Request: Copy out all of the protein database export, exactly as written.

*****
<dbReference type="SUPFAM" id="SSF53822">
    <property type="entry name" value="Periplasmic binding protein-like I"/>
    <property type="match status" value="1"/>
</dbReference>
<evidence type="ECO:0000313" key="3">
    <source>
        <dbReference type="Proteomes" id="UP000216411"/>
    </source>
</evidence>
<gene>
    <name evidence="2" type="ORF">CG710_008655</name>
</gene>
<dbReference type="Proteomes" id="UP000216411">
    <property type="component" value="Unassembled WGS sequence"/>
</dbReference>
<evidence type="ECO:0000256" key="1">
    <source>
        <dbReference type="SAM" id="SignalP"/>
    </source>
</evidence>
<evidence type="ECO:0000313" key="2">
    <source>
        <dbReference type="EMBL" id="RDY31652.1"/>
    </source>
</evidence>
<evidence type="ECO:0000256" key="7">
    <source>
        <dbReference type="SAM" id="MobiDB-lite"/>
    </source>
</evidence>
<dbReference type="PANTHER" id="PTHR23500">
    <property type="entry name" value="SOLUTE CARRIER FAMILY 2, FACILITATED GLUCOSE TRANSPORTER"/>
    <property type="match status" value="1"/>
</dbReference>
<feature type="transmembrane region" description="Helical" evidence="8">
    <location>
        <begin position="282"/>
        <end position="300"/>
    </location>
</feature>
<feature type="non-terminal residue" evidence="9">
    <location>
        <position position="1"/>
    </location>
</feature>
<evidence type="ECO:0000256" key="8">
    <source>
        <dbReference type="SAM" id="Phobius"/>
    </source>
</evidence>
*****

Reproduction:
<dbReference type="SUPFAM" id="SSF53822">
    <property type="entry name" value="Periplasmic binding protein-like I"/>
    <property type="match status" value="1"/>
</dbReference>
<evidence type="ECO:0000313" key="3">
    <source>
        <dbReference type="Proteomes" id="UP000216411"/>
    </source>
</evidence>
<gene>
    <name evidence="2" type="ORF">CG710_008655</name>
</gene>
<dbReference type="Proteomes" id="UP000216411">
    <property type="component" value="Unassembled WGS sequence"/>
</dbReference>
<evidence type="ECO:0000256" key="1">
    <source>
        <dbReference type="SAM" id="SignalP"/>
    </source>
</evidence>
<evidence type="ECO:0000313" key="2">
    <source>
        <dbReference type="EMBL" id="RDY31652.1"/>
    </source>
</evidence>
<evidence type="ECO:0000256" key="7">
    <source>
        <dbReference type="SAM" id="MobiDB-lite"/>
    </source>
</evidence>
<dbReference type="PANTHER" id="PTHR23500">
    <property type="entry name" value="SOLUTE CARRIER FAMILY 2, FACILITATED GLUCOSE TRANSPORTER"/>
    <property type="match status" value="1"/>
</dbReference>
<feature type="transmembrane region" description="Helical" evidence="8">
    <location>
        <begin position="282"/>
        <end position="300"/>
    </location>
</feature>
<feature type="non-terminal residue" evidence="9">
    <location>
        <position position="1"/>
    </location>
</feature>
<evidence type="ECO:0000256" key="8">
    <source>
        <dbReference type="SAM" id="Phobius"/>
    </source>
</evidence>